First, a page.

Secretary of Defense William Cohen today sent Congress an intelligence assessment of the threat that Cuba poses to U.S. national security.
In letters transmitting the report, Secretary Cohen said: "While the assessment notes that the direct conventional threat by the Cuban military has decreased, I remain concerned about the use of Cuba as a base for intelligence activities directed against the United States, the potential threat that Cuba may pose to neighboring islands, Castro's continued dictatorship that represses the Cuban people's desire for political and economic freedom, and the potential instability that could accompany the end of his regime."
Cohen also said that he is concerned about Cuba's potential to develop and produce biological agents and the environmental health risks posed to the United States by potential accidents at the Juragua nuclear power facility.
The assessment was prepared by the Defense Intelligence Agency to meet a provision of the National Defense Authorization Act for Fiscal Year 1998.
The DIA, working with the Central Intelligence Agency and other elements of the intelligence community, analyzed Cuba's military capabilities and the threat it presents to the United States.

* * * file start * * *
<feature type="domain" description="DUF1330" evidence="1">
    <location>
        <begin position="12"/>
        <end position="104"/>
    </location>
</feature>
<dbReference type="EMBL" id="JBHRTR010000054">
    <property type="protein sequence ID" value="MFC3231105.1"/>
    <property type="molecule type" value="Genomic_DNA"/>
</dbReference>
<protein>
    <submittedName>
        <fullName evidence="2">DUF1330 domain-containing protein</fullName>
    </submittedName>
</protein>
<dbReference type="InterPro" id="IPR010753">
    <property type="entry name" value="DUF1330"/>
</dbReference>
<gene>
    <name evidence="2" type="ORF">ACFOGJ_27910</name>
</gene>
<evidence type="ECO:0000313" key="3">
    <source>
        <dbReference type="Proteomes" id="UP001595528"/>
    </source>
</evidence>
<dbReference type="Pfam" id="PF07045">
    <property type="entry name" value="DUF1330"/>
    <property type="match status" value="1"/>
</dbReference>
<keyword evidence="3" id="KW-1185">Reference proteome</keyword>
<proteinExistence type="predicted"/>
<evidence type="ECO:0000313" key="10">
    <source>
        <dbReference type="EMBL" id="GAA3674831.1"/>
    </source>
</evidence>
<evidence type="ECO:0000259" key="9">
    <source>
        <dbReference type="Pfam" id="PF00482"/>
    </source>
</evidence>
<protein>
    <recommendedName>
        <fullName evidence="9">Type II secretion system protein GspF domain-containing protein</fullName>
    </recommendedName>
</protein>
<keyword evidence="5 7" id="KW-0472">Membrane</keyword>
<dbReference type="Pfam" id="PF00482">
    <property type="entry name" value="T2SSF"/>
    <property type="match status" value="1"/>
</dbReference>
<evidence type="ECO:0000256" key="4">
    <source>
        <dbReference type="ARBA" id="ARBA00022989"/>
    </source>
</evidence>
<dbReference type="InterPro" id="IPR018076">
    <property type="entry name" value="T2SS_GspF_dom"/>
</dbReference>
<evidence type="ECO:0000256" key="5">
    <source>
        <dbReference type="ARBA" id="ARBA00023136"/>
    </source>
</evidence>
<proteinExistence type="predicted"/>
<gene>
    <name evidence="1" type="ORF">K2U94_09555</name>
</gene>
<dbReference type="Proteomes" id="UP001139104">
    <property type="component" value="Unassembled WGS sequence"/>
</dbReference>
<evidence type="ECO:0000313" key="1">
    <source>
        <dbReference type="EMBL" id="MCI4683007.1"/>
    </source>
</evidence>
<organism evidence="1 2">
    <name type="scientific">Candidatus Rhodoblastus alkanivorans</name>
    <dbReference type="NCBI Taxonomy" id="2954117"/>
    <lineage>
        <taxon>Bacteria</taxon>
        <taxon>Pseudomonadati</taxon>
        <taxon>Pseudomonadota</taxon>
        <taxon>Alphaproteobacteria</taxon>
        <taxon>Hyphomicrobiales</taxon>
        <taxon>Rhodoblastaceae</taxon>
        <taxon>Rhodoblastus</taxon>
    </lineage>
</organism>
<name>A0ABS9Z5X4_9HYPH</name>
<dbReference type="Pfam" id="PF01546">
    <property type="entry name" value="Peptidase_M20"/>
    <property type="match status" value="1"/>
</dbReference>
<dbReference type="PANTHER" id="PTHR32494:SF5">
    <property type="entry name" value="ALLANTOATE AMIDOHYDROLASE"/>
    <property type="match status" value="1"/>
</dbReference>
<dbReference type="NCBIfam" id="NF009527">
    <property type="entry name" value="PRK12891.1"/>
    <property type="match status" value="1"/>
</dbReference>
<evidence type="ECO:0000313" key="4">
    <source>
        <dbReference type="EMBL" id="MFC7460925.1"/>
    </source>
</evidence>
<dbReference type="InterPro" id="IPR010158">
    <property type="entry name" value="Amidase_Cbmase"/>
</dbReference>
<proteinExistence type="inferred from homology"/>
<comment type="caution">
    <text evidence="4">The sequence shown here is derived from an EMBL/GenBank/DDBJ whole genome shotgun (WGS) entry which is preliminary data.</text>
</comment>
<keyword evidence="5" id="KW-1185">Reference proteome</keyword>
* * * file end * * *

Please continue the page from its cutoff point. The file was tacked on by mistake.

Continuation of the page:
The assessment addresses unconventional threats, such as the potential for encouraging mass migration and attacks on U.S. citizens engaged in peaceful protests in international waters or airspace. The intelligence community also looked at the potential for Cuban development of chemical and biological weapons and reviewed the potential for internal strife in Cuba that could involve citizens or residents of the United States or the U.S. armed forces.
In his letter to Congress, Secretary Cohen said that "the Defense Department remains vigilant to the concerns posed by Castro's Cuba.
I have reviewed our contingency plans, and they are appropriate for the level and nature of the Cuban threat to U.S. national security."
Secretary Cohen's transmittal letter and the DIA assessment are attached.